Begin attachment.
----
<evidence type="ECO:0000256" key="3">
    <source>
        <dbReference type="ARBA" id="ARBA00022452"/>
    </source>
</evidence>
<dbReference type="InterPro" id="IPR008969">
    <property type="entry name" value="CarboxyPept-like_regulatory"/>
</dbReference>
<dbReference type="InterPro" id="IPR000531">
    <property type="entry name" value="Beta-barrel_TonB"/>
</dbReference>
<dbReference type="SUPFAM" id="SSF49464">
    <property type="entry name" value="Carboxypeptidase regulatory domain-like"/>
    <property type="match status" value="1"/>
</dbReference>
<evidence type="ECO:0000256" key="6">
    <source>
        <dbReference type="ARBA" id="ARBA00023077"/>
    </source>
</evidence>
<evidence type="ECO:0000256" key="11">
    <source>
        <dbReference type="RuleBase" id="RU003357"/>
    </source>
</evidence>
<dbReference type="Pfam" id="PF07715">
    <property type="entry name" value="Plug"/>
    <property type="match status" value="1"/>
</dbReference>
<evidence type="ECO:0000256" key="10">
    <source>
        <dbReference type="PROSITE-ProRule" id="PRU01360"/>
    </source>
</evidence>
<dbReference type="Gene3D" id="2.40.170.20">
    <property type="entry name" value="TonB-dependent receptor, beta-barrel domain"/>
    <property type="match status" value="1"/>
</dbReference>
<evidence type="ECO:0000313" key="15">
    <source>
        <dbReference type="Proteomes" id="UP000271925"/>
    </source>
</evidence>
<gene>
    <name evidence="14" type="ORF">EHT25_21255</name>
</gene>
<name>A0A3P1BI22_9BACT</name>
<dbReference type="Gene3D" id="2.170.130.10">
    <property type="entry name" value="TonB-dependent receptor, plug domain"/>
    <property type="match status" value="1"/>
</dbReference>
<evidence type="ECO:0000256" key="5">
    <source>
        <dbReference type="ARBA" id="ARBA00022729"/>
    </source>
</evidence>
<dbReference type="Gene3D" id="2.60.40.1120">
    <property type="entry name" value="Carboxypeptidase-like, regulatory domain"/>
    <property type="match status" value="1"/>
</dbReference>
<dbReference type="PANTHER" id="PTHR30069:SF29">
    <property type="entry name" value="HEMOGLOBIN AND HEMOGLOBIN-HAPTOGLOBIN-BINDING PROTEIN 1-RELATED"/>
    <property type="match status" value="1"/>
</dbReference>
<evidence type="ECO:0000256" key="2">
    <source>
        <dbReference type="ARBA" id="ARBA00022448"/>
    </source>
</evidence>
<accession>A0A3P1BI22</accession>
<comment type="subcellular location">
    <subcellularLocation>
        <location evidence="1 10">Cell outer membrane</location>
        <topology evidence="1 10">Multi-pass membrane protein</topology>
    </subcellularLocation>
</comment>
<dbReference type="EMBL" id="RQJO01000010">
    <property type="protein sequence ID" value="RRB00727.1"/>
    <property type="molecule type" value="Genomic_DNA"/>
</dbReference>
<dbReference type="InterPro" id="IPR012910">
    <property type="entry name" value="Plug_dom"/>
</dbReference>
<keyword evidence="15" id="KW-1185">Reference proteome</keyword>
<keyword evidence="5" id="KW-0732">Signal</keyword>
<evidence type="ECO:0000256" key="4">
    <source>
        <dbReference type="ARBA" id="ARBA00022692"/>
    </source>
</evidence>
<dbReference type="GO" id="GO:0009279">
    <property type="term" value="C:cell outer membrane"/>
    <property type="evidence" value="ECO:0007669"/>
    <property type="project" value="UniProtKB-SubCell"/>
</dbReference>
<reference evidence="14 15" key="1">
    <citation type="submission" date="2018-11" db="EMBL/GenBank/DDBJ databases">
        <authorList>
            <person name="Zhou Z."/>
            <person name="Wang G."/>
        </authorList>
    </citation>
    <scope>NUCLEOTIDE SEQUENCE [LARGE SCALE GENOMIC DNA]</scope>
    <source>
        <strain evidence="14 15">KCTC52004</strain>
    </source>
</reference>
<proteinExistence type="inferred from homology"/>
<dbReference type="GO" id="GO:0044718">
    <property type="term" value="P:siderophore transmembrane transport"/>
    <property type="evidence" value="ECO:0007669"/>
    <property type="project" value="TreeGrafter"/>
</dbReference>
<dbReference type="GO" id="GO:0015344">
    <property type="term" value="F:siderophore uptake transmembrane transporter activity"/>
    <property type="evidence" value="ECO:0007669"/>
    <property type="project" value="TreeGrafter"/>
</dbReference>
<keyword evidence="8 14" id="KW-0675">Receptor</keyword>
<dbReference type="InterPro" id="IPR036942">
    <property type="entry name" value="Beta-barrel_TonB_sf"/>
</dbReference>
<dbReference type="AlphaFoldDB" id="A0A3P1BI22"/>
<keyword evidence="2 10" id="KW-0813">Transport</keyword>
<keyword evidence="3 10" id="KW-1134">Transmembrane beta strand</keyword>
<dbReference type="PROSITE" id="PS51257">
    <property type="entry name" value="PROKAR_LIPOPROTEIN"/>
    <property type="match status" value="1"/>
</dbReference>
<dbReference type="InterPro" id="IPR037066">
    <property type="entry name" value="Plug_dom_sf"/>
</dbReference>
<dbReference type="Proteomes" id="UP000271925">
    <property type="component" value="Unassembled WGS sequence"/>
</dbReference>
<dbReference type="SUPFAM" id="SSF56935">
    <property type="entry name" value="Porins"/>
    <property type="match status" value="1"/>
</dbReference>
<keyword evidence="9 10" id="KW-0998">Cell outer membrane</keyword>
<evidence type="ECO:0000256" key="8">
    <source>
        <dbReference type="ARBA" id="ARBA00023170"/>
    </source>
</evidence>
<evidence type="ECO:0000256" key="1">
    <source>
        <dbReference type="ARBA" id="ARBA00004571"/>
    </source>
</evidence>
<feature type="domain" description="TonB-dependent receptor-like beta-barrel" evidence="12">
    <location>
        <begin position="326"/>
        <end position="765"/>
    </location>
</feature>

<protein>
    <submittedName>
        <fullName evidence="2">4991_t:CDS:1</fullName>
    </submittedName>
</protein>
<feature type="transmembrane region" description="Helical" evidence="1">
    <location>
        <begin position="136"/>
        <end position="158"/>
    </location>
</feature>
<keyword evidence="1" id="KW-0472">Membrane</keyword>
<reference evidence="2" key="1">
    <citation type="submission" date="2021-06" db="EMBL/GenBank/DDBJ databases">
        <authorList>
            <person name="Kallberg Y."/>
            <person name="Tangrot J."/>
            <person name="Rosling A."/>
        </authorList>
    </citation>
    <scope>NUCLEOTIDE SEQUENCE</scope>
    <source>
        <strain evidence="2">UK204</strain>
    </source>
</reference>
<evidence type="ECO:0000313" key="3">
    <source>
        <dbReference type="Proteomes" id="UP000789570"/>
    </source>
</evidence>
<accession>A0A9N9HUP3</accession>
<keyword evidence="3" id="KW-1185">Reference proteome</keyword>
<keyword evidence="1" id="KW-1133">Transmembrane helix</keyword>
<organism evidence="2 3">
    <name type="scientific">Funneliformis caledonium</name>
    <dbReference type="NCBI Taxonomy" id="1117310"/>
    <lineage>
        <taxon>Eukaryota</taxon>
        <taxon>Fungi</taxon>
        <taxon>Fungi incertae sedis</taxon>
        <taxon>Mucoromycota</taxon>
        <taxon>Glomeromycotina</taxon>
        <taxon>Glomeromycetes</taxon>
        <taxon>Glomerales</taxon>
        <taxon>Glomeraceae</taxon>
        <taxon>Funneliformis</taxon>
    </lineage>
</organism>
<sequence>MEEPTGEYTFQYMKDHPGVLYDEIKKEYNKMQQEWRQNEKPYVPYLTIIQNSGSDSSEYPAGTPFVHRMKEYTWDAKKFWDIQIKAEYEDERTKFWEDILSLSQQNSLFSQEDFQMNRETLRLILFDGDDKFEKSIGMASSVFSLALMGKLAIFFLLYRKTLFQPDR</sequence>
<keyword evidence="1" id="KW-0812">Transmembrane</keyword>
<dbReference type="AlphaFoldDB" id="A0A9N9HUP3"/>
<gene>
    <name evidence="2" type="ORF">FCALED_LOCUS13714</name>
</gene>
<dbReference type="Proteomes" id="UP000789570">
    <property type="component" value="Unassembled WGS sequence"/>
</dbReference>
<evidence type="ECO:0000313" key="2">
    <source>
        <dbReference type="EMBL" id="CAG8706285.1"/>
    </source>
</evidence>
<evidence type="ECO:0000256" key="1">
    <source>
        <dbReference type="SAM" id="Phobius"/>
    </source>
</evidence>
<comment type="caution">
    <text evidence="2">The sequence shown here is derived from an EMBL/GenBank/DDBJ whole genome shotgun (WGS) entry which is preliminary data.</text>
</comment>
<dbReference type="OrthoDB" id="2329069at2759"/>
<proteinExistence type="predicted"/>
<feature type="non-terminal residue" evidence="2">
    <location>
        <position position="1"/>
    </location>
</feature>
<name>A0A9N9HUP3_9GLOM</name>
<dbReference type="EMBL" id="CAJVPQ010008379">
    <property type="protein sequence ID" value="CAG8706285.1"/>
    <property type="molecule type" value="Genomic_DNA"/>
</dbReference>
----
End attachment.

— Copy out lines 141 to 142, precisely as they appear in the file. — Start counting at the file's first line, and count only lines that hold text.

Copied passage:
<evidence type="ECO:0000256" key="8">
    <source>